Hibernate Tip – Session Closing for Large Imports

We recently moved from the poor session-per-sql-statement approach to Hibernate to the open session in view approach, complete with thread local handling of the session. (Yes, I know I could use Spring.) We do have some large, legacy import jobs that we have been migrating, and they were opening the session at the beginning, importing 40,000 records, and closing the session. At least we were trying.

As best I can figure it, Hibernate’s session cache isn’t limited in size or objects (at least by default). So the import would start strong, slow down, slow to a crawl, and then pretty much kill the server, requiring a reboot (of RedHat). So by never closing the session, we were causing the session cache to grow to occupy most of the system’s memory.

Since the cache really wasn’t doing us any good, I decided to try closing the session after each record was processed. This changed the performance dramatically. The import went from taking days to run and crashing about 2/3rds of the way through to completing in a couple of hours. While this discovery isn’t earth-shattering, I thought that I’d put this tip out there in case someone else runs into similar problems.

For most tasks, allowing several queries worth of data to accumulate in the session cache is likely harmless and probably helpful, but be aware of its impact on large jobs.


8 thoughts on “Hibernate Tip – Session Closing for Large Imports

  1. Yes, we found this problem. The solution to the problem – switch to OJB. Our problems with the pointless “cache everything until you commit” feature went away.

    The Hibernate folks keep saying – why hit the database when you don’t have to. I think the opposite, if you are writing data to the database, why cache it up. You are going to have to write it at some point, how does caching a write help? A database is extremely good at handling transactions, why replicate it in Hibernate and have users have problems like this.

    Of course, the JBoss people are very good at implementing very shitty things and not listening to their users about fixing them. Like the JBoss classloader and the multi-cast clustering.

    Switch to OJB and it will run even faster.

  2. Already had to dump OJB.

    We gave OJB the first shot. The problem we ran into had to do with OJB/JBoss and some silly eager-release attribute. Memory isn’t perfect on this one, but essentially if it was false, it led to some resource consumption error. If true, then it would only load the first element of a collection, the 2nd element would load on the 2nd call to that collection, and so on.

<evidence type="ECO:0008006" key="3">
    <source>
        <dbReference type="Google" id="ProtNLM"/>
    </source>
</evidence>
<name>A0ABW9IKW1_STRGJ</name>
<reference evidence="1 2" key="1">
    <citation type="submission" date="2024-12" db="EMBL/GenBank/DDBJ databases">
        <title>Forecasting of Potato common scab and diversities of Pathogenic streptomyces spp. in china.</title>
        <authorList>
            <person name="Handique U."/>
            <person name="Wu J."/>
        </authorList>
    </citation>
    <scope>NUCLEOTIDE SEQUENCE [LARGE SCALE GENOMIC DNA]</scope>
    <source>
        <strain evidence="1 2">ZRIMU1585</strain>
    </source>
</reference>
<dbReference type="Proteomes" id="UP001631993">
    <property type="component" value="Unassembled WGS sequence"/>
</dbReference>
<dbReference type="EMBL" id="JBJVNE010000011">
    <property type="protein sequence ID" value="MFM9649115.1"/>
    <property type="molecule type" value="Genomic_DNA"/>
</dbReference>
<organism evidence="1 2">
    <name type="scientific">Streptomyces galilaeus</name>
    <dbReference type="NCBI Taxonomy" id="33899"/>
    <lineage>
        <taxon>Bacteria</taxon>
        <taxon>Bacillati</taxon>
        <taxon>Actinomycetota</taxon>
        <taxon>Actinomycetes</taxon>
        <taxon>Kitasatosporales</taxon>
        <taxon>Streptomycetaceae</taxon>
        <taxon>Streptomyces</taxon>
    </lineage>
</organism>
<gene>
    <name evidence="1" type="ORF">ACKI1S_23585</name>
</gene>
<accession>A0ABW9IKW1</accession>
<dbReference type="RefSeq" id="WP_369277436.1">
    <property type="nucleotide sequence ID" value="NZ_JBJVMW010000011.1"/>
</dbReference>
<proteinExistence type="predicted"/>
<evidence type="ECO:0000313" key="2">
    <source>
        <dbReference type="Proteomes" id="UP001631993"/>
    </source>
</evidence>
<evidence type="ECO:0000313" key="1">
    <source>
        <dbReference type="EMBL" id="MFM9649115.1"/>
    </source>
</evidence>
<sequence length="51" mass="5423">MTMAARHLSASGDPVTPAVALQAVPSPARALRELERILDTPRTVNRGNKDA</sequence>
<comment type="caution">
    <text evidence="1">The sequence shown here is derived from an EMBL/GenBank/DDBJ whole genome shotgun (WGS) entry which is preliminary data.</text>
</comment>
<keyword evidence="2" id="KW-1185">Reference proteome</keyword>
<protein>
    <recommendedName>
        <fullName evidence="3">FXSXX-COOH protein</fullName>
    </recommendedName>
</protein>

In short, no matter which way we set the stupid configuration parameter, there was going to be an unacceptable consequence. Thought inconvenient, Hibernate is working for us.

  3. have you tried to flush() your Hibernate session ? I’s significantly cheaper than reopening a session and you can do it in smartly sized batches.

    My experience shown that Castor ‘JDO’ and OJB are slower that Hibernate if your code is properly tuned.

  4. Yes, if you have a large batch of data, it is
    probably worthwhile to call Session.flush()
    every once in a while. This will execute the
    SQL to insert the data into the database, but
    won’t remove the object from session cache and
    your session will still grow. So you’ll
    also want to remove the object from session
    cache by calling Session.evict(Object) after

    Of course this manual flushing and evicting is
    only necessary when you have huge amount of data
    (like your 40,000 records) to insert in batch.

  5. The comments about OJB are incredibly ill-informed.

    The reason for the “cache everything unless explicitly told not to” policy is to enable automatic dirty checking, a feature that OJB does not have in its PersistenceBroker API.

    You can *at any time* flush() then clear() the session cache. It’s funny. You will need to explicitly call flush()/clear() much, much, much less often in your application than you would need to explicitly call update() in OJB PersistenceBroker.

    So you guys are so wrong it hurts.

  6. In addition to the Hibernate tips above, I’ll add that in my experience building large scale batch processing frameworks, it’s usually a good idea to commit every x records so as not to keep a transaction open while you process 100,000+ records. It does make batch recovery a bit more tricky though, since it’s not all one transaction, but you could create a temp table or something and do a “select into”…

  7. Of course, any time Hibernate doesn’t work right, it’s the users fault. The authors love to point that out every time they can.

    Don’t you love it when a vendor tells it’s users that they are wrong so much?

  8. Nobody showed that Hibernate “doesn’t work right”: on the contrary, someone pointed out that there is a reason why Hibernate works this way, and it’s a (very useful, indeed) feature. Anyway, for anyone that has used Hibernate for more than 10 minutes, and has spent a couple of hours reading the doc, the whole point of this blog entry and the OJB comments is totally screwed, and the “jboss is evil” comments are incredibly lame. Note: I am NOT on the Hibernate/Jboss team, only a happy Hibernate user, which respects a lot Gavin’s work: try to give a look to the inner Hibernate architecture, before saying it’s “shitty”.

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